• In reply to Joel Mayer:

    One way that Opt outs might make sense is for players with a pretty high floor either due to very good defense or a "good enough" hit tool to at least be an above-average MLB player. A signing team trades future control, but if the player does well, they get the short term years at a relative bargain - this is true by definition because an opting out player is getting a higher salary somewhere else. If the player doesn't excel, hopefully the still have a high enough floor that the team still gets some value out of them even if the bet on the higher performance doesn't pay off. I think this whole scenario actually fits Jason Heyward quite well. Yes, we're paying a lot for a 2 WAR player, and haven't seen the 6 War player yet, but enough potential is there that it's worth the risk, and the off years aren't hurting the Cubs as badly someone with a much lower floor would (e.g. Bradley, Fukudome, Soriano).

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    In reply to discubobulated:

    I am one who insists that the Heyward signing made all the sense in the world. It didn't work out. But that doesn't mean it was a bad decision. Just a decision that didn't work out.

    Opt outs have their place and they are an interesting wrinkle that is becoming more common. But they always make me nervous.

  • In reply to Joel Mayer:

    Of course signing Heyward was a bad decision. Signing a .260 hitting corner outfielder with no power for $184M is a bad decision. I never understood why they did it.

  • In reply to 2016 Cubs:

    The four years before the Cubs signed him he had 21.1 fWAR. He was averaging 5.25 WAR per year all before his age 26 season. With 1 WAR being worth 8 million he was "worth" 42 million a season. The contract pays him 23 million a year. Also he filled a need the Cubs had then, poor outfield defense. Some could say it was a good move. It has not worked out due to injuries but any big contract has that risk. I understand why they did it.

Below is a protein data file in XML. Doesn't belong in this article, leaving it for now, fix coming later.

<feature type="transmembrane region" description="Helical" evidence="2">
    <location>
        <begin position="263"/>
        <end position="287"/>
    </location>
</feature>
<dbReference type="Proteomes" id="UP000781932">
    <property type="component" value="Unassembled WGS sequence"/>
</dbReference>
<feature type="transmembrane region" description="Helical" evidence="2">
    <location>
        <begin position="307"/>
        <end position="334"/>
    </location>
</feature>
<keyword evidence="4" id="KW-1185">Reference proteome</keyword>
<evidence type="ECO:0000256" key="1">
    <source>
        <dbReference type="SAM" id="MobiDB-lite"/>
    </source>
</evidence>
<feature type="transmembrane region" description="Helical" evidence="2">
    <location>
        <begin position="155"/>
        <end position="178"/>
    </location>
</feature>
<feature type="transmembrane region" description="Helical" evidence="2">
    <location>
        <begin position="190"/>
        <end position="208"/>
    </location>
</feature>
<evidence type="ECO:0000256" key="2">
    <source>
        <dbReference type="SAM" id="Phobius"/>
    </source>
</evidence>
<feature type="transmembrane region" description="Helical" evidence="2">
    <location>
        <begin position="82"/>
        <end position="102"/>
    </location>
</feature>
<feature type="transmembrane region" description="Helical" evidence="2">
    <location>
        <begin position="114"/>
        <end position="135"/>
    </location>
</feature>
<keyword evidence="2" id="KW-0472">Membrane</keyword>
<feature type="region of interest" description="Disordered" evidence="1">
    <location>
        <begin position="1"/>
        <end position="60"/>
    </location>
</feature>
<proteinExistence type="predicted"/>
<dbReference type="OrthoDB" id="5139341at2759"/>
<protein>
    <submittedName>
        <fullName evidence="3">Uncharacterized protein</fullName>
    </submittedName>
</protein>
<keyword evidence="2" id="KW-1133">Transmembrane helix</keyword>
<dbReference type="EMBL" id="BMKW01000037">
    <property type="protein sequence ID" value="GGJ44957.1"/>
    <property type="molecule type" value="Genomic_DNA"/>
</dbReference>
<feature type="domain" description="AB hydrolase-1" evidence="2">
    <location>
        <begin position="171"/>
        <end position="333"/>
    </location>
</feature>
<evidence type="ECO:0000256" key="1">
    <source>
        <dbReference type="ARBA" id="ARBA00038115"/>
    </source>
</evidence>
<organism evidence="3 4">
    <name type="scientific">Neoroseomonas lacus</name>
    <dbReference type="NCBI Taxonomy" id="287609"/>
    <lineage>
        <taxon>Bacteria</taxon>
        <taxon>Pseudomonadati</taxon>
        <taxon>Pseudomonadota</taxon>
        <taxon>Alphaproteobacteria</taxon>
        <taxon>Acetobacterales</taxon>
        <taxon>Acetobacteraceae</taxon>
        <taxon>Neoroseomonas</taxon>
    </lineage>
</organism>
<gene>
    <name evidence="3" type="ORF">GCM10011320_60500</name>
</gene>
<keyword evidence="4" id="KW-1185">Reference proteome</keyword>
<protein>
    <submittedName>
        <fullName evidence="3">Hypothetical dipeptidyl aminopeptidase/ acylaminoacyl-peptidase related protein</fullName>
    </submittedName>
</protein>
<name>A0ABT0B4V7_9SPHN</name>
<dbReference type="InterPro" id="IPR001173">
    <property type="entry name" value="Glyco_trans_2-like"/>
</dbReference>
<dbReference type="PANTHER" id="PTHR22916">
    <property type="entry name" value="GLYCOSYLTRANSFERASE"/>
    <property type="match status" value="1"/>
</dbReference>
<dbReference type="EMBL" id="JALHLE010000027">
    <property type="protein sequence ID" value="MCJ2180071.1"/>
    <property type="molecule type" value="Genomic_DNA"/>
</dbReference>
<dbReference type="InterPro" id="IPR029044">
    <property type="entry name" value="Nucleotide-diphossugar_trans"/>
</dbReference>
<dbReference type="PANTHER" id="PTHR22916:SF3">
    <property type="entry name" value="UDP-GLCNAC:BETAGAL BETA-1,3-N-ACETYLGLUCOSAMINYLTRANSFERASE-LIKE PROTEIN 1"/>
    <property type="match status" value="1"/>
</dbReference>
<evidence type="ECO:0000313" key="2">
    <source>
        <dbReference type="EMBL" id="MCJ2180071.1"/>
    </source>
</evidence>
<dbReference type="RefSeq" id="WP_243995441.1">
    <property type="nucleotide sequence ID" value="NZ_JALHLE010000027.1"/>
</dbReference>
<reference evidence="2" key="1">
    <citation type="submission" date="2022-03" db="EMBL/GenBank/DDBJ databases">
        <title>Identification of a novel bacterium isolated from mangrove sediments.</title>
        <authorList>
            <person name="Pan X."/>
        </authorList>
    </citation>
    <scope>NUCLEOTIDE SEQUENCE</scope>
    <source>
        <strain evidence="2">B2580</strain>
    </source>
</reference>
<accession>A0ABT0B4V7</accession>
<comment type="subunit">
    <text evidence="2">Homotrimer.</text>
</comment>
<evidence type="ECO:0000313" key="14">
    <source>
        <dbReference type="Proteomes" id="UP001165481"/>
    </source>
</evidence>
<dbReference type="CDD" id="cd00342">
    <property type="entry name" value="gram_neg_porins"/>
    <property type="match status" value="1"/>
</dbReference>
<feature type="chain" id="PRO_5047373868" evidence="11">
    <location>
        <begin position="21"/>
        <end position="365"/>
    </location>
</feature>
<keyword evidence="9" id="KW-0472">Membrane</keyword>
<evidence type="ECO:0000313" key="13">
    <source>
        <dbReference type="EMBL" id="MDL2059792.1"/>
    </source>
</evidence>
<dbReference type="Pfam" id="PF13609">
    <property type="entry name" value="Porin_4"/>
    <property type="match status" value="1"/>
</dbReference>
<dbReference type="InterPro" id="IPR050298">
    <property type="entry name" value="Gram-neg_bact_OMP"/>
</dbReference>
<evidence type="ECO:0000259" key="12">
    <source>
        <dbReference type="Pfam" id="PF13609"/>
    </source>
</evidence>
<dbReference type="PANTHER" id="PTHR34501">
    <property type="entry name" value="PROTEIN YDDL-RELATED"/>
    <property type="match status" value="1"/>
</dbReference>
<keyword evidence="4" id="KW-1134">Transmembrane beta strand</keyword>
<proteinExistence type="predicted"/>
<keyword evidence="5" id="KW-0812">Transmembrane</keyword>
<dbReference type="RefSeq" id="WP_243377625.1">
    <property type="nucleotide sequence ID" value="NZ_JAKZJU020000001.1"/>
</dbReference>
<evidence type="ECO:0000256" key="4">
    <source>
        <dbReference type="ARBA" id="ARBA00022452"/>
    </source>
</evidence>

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    In reply to John57:

    Not to mention most guys don't fall off a cliff at Jason Heyward's age.

  • In reply to Joel Mayer:

    He hurt his wrist and played through it. I don't count bad years when the player is hurt, do you?

  • In reply to John57:

    He had 2 fluke good years before the Cubs signed him. This WAR being worth $8-9M a year is not a good metric. If it is does that mean Mike Trout should be making $80-90M a year? I stand by that it was a bad decision. But, I will say "The Speech" was worth $184M.

  • In reply to 2016 Cubs:

    I think WAR is a good metric. Do you have a better one? And I don't think the Cubs win the WS in 2016 even without "The Speech" without Heyward. He solidified a very shakey OF defense.

  • In reply to 2016 Cubs:

    I think WAR is also a good metric. But to say it is worth $8-9M a WAR is not always the case. Heyward is just not worth $184M in my opinion. I guess we will just have to agree to disagree.

  • In reply to 2016 Cubs:

    We can argue Heyward til the cows come home, there were people at the time who didn't like the signing after all, but "two fluke years" isn't accurate. He had averaged 5.2 WAR over the 4 years prior to singing with the Cubs and had a 4.5 WAR average over his entire 6 year career to that point. At 25 years old it was absolutely understandable to project that he would improve, not fall off the map. The question at the time of his signing was whether defense was enough to outweigh a subpar SLG in a power position like RF. The Cubs guessed yes and they were wrong. I will always maintain that their decision was defensible.

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    To me budgets are a zero-sum game. Every dollar of contract spent on a player in a given year is a dollar that is NOT available to pay another, possibly better, player. If there is plenty of room in the budget then it won't be a problem. This is why I am not worried about Zobrist. I think he will bounce back if he gets healthy and could be a 2 fWAR player. And I don't think having him on the roster is costing the Cubs signing much better talent. Maybe I am in the minority on that. If Darvish's contract ended in 2020 I would be over the moon excited about it. But I think in a few years there will start to not be room in the budget. To me the drop off if we lose out on re-signing one of our core players is far greater than the upgrade of Darvish over someone else we could get for a lot less money.